Fun lesson on VRRP on Nexus

Date April 8, 2014

I'm in the middle of migrating our upstream links from the old 6500 core to the new Nexus switches, and I discovered something fun today that I thought I'd share.

Before, since I only had a single switch, each of my subnets had a VLAN interface which had the IP address of the gateway applied, such as this:

interface Vlan100
 description VLAN 100 -- Foo and Bar Stuff
 ip address 192.168.100.1 255.255.255.0
 no ip redirects
 ip dhcp relay information trusted
 ip route-cache flow
end

Pretty simple. But in the new regime, there are two switches, and theoretically, each switch should be fully capable of acting as the gateway. This is clearly a case for VRRP.

One Core01, the configuration looks like this:

interface Vlan100
  description Foo and Bar Stuff
  no shutdown
  ip address 192.168.100.2/24
  management
  vrrp 100
    authentication text MyVrrpPassword
    track 1 decrement 50
    address 192.168.100.1
    no shutdown

and on Core02, it looks like this:

interface Vlan100
  description Foo and Bar Stuff
  no shutdown
  ip address 192.168.100.3/24
  management
  vrrp 100
    authentication text MyVrrpPassword
    track 1 decrement 50
    address 192.168.100.1
    no shutdown

The only difference is the IP address assigned to the interface.

(Incidentally, I'm tracking the upstream interface. If the link goes dead, it decrements 50 points to make sure that VRRP changes over the Virtual IP to the other interfaces).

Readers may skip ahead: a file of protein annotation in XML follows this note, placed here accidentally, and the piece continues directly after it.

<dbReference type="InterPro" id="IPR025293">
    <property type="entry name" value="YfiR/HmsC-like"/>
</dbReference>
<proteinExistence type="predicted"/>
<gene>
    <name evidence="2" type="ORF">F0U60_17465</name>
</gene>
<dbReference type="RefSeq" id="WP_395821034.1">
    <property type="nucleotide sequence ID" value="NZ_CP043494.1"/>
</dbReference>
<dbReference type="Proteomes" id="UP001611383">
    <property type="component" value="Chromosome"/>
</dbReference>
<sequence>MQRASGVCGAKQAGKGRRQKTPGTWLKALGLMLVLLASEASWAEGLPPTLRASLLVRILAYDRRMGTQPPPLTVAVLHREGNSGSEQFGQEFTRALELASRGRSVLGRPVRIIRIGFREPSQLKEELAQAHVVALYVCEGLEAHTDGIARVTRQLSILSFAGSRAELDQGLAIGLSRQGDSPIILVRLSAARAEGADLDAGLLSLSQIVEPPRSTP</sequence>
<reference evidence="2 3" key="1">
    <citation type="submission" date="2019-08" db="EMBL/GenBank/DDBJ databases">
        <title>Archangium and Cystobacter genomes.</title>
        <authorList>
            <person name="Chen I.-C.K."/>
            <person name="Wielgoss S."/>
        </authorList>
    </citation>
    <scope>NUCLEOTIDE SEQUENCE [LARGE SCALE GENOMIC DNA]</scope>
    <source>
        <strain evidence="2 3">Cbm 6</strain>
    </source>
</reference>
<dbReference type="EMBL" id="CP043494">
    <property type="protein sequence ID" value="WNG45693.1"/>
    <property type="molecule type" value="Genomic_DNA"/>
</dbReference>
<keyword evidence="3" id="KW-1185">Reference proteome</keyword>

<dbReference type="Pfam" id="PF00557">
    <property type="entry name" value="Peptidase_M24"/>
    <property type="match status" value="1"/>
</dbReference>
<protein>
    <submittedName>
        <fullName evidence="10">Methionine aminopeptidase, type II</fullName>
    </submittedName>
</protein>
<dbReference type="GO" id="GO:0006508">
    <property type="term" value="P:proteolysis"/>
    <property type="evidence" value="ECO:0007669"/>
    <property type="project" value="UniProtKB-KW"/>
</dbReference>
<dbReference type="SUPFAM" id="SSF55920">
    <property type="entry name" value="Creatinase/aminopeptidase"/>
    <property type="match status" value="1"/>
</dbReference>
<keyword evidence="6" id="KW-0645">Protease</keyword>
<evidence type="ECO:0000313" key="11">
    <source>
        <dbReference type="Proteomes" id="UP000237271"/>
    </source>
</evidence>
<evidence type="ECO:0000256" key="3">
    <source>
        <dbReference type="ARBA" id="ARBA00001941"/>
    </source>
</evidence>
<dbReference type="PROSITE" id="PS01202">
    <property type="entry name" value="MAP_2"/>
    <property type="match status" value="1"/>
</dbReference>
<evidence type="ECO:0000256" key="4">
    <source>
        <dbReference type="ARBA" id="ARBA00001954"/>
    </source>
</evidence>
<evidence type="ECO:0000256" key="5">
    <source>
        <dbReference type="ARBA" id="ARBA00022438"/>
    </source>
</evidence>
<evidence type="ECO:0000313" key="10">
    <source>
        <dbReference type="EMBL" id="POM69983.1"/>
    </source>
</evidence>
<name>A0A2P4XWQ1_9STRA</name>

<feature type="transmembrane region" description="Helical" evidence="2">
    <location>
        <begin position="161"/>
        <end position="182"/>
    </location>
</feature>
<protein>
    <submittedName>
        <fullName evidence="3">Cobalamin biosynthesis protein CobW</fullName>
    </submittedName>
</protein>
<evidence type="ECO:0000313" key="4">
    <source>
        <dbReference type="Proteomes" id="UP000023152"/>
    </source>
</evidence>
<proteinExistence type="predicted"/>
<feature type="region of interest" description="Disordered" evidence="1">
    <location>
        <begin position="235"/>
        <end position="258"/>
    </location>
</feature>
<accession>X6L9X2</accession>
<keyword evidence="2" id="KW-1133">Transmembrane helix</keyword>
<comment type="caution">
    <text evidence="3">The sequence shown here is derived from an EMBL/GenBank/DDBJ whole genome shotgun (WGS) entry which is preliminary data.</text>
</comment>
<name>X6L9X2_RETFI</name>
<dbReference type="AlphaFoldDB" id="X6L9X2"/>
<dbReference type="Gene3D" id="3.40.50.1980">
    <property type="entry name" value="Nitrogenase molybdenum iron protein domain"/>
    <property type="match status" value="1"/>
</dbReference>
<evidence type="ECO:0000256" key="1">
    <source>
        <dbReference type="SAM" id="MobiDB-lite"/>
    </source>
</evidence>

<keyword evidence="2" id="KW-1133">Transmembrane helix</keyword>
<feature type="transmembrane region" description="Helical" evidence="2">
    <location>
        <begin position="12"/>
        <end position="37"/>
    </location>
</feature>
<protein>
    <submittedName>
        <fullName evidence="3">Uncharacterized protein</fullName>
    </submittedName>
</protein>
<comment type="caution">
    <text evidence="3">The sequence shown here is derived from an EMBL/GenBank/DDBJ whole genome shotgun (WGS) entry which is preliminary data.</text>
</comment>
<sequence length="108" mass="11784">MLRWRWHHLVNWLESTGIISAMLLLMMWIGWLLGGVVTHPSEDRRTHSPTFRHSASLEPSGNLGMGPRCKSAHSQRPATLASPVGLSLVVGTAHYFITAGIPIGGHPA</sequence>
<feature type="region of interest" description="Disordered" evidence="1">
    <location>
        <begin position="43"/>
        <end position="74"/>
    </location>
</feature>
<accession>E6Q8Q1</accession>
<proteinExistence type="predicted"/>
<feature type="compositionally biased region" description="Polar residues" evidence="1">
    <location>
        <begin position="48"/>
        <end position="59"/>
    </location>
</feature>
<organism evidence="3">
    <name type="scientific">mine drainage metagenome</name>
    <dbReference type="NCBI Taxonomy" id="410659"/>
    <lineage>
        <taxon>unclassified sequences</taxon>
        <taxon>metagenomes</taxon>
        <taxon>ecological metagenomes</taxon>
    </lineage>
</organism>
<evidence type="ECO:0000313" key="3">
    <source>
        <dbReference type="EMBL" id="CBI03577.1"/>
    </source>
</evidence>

When both switches were configured this way, "show vrrp" reported that both switches were set to Master:

core01(config-if)# sho vrrp
      Interface  VR IpVersion Pri   Time Pre State   VR IP addr
---------------------------------------------------------------
        Vlan100 100   IPV4     100    1 s  Y  Master 192.168.100.1

core02(config-if)# sho vrrp
      Interface  VR IpVersion Pri   Time Pre State   VR IP addr
---------------------------------------------------------------
        Vlan100 100   IPV4     100    1 s  Y  Master 192.168.100.1

That's clearly not good. I verified that both switches were actually sending traffic:

2014 Apr 8 10:58:20.968603 vrrp-eng: Vlan100[Grp 100]: Sent packet for VR 100, intf 0x9010073

When digging in, what I found was that the switches were getting traffic from duplicate IPs:

Apr 8 11:06:33 core01 %ARP-3-DUP_VADDR_SRC_IP: arp [3573] Source address of packet received from 0000.5e00.0173 on Vlan100(port-channel1) is duplicate of local virtual ip, 192.168.100.1

On a whim, the other admin I was working with at the upstream provider had me disable the "management" flag. And of course, that made things start working immediately.

Apparently, setting the management flag (which ostensibly allows you to manage the switch in-band by using the address assigned to the interface) ALSO aggressively uses the VIP as its source address. I don't know why. It seems like a bug to me, but I'm going to get in touch with the TAC today and see if it's a known thing or not.

I thought you might be interested in knowing about this, anyway. Thanks for reading! (and if you have more information as to why this happens, please comment!)

  • Howard Wilkerson

    What exatcly is the management flag and how did you remove it? Thanks